For those of us who work in the field of media and communications the signs of the Interregnum are everywhere. Internet services decimate the traditional businesses of music and journalism. For individual journalists or musicians, the old order is clearly dying, but a new way to make a living cannot seem to be birthed. Those who work in the fields of film and television can only hope a similar fate does not await their careers. In the world of politics a similar dynamic is destroying traditional political parties and the insurgent bottom up, networked campaigns pioneered by Barack Obama now become the standard. And yet we realize that for all it’s insurgency, the Obama campaign really did not usher in a new era. It is clear that there is an American Establishment that seems to stay in power no matter which party controls The White House. And the recent election only makes this more obvious. But this top-down establishment order is clearly dying, but it clings to it privileges and the networked, bottom-up society is not yet empowered.

Since 1953 when two senior partners of a Wall Street law firm, the brothers John Foster and Allen Dulles began running American foreign (and often domestic) policy, an establishment view, through Democratic and Republican presidencies alike, has been the norm. As Stephen Kinzer (in his book The Brothers)has written about the Dulles brothers, “Their life’s work was turning American money and power into global money and power. They deeply believed, or made themselves believe, that what benefited them and their clients would benefit everyone.” They created a world in which the Wall Street elites at first set our foreign policy and eventually (under Ronald Reagan) came to dominate domestic and tax policy — all to the benefit of themselves and their clients.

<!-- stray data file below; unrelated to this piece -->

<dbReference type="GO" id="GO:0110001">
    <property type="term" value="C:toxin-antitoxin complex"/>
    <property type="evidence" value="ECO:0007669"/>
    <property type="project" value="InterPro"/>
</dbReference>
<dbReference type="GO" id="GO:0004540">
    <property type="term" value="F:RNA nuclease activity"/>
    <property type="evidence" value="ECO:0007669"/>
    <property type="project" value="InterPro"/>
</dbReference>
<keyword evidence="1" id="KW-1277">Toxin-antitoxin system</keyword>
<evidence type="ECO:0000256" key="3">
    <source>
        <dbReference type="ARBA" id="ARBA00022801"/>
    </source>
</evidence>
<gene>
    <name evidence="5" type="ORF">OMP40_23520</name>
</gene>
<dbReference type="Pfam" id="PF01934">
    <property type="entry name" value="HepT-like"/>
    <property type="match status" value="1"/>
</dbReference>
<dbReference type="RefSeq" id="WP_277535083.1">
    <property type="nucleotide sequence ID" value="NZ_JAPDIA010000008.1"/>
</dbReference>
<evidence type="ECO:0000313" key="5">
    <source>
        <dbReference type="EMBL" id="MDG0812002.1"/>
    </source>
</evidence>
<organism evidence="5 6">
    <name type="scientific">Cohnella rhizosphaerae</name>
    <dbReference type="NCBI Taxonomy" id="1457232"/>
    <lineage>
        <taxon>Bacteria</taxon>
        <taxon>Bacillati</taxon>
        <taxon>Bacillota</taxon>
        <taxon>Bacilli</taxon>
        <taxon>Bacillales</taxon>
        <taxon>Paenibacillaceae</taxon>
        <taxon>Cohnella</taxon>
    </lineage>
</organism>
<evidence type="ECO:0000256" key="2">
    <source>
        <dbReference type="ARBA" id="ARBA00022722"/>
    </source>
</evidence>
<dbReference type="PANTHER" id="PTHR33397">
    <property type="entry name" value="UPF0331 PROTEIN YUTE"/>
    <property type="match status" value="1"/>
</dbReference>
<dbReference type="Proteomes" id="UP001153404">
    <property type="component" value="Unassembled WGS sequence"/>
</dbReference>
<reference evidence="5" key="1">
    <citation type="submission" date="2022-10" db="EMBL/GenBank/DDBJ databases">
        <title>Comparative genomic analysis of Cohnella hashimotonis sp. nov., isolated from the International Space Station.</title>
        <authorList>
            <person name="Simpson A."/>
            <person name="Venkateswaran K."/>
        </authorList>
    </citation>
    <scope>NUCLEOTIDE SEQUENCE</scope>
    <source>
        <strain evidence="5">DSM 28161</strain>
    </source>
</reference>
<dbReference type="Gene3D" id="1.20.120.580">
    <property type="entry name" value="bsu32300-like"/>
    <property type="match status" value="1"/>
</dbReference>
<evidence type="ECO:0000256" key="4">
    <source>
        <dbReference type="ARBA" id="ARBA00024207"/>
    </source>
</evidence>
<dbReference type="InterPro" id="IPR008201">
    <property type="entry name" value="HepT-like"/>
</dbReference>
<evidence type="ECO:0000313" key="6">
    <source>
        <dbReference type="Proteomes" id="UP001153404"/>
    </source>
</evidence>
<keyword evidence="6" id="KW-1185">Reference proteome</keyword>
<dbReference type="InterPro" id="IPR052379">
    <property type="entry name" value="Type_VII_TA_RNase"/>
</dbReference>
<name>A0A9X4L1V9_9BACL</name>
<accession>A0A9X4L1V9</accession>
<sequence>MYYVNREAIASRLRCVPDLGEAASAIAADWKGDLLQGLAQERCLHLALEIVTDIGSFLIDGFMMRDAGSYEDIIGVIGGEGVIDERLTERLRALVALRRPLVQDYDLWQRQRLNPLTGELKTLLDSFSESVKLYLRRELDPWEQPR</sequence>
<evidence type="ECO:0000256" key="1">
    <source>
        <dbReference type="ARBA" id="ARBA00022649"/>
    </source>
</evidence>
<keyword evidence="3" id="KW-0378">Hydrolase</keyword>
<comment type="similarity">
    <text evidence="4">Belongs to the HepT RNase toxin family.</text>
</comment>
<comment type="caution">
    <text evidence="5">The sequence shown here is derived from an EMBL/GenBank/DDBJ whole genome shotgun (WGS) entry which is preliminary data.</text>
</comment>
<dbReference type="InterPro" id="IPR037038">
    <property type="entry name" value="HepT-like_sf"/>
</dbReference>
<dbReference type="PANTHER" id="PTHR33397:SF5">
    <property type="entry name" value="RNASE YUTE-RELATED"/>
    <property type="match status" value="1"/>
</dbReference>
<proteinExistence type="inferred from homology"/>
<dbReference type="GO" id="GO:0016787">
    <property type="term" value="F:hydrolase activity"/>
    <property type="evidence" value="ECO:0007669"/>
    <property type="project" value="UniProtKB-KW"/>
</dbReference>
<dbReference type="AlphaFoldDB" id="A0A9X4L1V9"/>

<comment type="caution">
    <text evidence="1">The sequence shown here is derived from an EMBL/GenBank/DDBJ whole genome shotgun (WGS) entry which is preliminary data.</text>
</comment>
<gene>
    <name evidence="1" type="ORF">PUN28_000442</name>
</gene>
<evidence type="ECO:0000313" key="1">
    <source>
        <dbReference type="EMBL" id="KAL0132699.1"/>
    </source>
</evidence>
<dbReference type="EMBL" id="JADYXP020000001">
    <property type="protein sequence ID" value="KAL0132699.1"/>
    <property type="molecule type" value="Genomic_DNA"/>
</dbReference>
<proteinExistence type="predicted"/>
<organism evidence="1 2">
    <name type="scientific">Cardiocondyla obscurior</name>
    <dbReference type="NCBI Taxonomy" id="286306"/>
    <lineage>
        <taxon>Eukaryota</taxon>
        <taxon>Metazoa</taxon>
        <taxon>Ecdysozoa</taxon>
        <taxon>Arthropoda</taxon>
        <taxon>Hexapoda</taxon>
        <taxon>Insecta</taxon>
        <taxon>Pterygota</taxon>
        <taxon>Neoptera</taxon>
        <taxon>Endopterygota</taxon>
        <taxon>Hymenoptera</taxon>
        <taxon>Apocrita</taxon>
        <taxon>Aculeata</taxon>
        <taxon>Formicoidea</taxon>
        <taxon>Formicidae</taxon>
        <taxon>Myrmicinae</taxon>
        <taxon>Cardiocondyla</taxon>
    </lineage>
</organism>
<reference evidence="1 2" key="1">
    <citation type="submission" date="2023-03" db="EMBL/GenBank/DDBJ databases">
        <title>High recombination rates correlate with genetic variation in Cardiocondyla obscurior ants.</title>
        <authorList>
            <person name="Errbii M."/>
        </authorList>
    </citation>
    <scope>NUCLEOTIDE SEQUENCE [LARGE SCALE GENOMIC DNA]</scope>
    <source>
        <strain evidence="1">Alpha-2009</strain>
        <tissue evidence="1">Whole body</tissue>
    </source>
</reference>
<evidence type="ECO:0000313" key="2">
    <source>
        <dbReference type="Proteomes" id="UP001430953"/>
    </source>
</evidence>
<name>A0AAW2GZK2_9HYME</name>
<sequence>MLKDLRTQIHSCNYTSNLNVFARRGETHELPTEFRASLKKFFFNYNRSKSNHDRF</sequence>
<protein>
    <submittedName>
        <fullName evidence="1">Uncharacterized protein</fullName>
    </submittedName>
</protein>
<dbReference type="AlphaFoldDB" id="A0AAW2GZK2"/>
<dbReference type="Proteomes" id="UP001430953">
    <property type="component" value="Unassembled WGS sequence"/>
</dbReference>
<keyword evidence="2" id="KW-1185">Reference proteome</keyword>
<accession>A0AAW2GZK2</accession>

In 1969 the median salary for a male worker was $35,567 (in 2012 dollars). Today it is $33,904. So for 44 years, while wages for the top 10% have continued to climb, most Americans have been caught in a ”Great Stagnation”, bringing into question the whole purpose of the American capitalist economy. The notion that what benefited the establishment would benefit everyone, had been thoroughly discredited.